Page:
If there were any doubts about whether the tech boom was back in full swing, they were blown away after LinkedIn went public on the NYSE last week, writes Matt Barrie at the Sydney Morning Herald.
LinkedIn jumped 84% on its first day of trading -- the biggest initial public offering (IPO) for a tech company since Google listed in 2004. And there is speculation that other tech companies will soon complete their IPOs -- names like Zynga, Groupon, Yelp, Twitter, and Facebook, just to name a few.
"What's different compared to the boom in 2000 is that most of these companies have real business models (read: something other than advertising), and furthermore, revenue," writes Barrie. "This time around, the speed at which some of the latest tech companies have grown revenue is simply staggering."
"The Internet allows scale and distribution at a level that is unprecedented in history. Throw up a website on a shoestring budget, and you can instantly reach the 2 billion people currently on the Internet. And guess what? The other 5 billion are coming."
If you're not convinced of the legitimacy of the tech boom, consider this: Facebook took seven years to reach 600 million users. Twitter took five years to reach 200 million users. Cityville reached 100 million users in 45 days. For tech companies, there is an "unbridled opportunity if you get the business model right."
That said, investors have to be careful not to overpay for the hype. For that reason, we wanted to find a list of undervalued software and Internet stocks. We started with a universe of about 400 stocks, and identified those trading at the biggest discounts to their industry averages -- based on the price to earnings (P/E) ratio, price to earnings growth (PEG) ratio, and price to cash-flow (P/CF) ratio.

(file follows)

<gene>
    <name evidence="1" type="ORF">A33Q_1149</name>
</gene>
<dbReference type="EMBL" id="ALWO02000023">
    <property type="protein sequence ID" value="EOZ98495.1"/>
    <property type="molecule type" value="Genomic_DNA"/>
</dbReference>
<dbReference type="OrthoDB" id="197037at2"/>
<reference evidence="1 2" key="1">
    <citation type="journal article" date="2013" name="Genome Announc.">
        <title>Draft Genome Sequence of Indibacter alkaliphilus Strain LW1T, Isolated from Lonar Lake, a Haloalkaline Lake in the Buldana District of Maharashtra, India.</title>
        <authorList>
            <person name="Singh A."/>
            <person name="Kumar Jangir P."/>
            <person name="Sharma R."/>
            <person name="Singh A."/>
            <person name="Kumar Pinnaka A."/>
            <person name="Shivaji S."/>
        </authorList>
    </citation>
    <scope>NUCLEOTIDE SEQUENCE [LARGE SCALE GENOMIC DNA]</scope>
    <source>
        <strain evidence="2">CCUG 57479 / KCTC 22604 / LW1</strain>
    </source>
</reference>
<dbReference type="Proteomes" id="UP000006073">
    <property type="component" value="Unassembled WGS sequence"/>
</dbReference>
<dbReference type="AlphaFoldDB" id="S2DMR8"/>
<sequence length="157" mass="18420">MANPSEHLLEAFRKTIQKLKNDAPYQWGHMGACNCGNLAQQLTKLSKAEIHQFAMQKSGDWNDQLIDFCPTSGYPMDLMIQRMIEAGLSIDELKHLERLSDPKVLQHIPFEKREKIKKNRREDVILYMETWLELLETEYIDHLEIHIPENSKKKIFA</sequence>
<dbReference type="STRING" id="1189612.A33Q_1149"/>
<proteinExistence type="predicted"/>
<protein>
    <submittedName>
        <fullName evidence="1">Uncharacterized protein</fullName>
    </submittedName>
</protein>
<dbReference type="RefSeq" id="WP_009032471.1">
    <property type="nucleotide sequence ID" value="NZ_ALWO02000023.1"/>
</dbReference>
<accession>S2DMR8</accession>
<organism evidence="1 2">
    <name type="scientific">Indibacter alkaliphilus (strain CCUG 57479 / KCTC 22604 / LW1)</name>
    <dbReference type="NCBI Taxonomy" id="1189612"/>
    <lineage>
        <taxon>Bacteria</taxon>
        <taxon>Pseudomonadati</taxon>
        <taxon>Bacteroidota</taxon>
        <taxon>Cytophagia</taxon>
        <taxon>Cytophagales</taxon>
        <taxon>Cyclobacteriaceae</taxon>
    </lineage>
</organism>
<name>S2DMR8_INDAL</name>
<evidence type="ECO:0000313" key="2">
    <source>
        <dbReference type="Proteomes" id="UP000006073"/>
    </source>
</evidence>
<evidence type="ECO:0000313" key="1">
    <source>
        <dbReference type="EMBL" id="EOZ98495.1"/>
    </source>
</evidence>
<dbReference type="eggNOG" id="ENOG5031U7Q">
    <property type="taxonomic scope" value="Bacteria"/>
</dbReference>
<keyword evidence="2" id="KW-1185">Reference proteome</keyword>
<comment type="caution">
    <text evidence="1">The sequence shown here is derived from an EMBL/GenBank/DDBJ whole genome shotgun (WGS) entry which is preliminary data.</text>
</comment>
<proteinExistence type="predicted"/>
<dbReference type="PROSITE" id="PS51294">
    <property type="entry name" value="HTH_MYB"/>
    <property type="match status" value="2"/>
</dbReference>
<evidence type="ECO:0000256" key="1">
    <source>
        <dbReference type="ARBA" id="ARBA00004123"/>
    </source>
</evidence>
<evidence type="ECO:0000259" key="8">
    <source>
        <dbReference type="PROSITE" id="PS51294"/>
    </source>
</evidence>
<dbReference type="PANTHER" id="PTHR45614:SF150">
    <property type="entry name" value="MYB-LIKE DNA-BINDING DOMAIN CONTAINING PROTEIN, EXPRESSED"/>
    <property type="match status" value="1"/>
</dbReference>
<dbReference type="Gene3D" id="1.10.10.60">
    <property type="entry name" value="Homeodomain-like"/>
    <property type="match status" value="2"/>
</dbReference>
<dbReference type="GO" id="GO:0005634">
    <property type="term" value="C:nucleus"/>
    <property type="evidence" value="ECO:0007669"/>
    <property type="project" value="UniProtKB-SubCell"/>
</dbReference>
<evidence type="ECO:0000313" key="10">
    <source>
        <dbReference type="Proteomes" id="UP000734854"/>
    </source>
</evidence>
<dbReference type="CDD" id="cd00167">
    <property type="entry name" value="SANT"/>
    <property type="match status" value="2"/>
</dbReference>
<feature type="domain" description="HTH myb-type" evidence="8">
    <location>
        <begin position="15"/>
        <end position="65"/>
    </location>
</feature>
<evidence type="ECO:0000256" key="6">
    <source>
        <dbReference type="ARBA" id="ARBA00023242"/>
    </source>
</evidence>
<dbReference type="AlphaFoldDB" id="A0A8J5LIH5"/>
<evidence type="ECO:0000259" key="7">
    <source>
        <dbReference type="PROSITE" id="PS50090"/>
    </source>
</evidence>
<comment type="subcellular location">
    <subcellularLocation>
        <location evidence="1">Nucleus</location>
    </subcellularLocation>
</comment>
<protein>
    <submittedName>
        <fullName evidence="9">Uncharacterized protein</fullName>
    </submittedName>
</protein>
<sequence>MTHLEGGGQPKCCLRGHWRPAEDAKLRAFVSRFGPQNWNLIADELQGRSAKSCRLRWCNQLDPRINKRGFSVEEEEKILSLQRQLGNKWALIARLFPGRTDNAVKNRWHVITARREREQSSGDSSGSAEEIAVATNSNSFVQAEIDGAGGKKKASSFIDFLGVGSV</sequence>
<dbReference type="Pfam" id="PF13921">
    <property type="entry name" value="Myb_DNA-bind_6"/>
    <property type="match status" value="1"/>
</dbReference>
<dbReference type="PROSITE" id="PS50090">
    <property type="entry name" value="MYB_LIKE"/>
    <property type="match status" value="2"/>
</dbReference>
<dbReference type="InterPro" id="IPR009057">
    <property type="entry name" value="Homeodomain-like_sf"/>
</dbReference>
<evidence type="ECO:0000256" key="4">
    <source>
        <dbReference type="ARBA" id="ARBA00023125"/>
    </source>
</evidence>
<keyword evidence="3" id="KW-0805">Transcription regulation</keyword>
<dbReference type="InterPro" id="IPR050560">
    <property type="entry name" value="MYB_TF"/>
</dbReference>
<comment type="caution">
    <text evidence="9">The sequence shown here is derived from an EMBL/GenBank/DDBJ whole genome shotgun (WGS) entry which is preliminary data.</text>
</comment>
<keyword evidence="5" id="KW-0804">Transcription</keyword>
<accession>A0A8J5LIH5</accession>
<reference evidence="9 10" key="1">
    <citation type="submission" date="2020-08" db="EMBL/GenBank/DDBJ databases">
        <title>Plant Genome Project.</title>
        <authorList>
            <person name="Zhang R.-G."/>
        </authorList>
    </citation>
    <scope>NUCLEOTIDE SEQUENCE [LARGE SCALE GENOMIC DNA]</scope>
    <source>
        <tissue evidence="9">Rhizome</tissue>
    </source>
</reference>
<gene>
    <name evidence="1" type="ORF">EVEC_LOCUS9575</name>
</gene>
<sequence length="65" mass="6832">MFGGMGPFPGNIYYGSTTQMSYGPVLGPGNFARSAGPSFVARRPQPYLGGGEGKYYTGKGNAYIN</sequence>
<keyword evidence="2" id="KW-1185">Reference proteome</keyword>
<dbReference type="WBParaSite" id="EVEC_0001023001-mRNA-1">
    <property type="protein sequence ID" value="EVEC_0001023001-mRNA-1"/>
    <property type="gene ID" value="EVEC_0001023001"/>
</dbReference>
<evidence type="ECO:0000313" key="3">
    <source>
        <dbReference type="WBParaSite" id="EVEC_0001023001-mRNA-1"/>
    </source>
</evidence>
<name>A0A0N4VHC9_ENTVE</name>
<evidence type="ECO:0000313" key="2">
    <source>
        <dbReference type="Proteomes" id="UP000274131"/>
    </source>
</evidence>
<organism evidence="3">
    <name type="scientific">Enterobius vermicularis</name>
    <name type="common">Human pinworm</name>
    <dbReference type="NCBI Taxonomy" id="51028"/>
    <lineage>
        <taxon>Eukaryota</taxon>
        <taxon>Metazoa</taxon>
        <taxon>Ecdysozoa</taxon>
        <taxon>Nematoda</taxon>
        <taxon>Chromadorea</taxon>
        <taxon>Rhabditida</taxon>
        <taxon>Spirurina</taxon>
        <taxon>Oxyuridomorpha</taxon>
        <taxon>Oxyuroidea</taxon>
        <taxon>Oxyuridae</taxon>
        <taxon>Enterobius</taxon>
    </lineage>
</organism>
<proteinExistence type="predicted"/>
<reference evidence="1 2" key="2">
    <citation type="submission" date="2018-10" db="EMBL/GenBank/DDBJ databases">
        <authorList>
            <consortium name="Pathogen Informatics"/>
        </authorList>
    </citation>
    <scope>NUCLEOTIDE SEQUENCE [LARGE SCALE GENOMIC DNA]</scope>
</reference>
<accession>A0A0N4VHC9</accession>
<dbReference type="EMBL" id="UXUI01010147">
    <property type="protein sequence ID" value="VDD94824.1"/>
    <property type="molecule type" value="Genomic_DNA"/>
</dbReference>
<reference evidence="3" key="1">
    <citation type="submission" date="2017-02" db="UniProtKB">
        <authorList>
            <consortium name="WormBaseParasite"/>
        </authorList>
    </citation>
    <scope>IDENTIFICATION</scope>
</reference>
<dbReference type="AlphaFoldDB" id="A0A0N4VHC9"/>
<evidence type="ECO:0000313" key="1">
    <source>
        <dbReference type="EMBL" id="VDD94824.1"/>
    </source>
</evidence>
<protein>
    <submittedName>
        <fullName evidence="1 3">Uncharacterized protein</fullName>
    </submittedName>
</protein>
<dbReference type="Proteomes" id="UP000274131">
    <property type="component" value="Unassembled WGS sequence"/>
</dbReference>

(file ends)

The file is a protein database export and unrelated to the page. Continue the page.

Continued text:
We then narrowed down the list by focusing on analyst estimates. By comparing each stock's current price to the average analyst target price (which we use as a proxy for fair value), we can get an idea of the potential upside for each name, based on analyst projections.
All of the stocks mentioned below have an implied upside of more than 16% from current levels, based on Wall Street analysts' target prices.
Use this list as a starting point for your own analysis. The list has been sorted by discount to the average analyst target price. (Click here to access free, interactive tools to analyze these ideas.)
2. Activision Blizzard
3. Blue Coat Systems
4. NetScout Systems
5. Progress Software
6. Radiant Systems
7. Lawson Software
8. Monotype Imaging Holdings
Interactive Chart: Press Play to compare changes in analyst ratings over the last two years for the stocks mentioned above. Analyst ratings sourced from Zacks Investment Research. Note: The numbers on top of items represent the forward P/E ratio, if available.
Kapitall's Eben Esterhuizen does not own shares of any companies mentioned.
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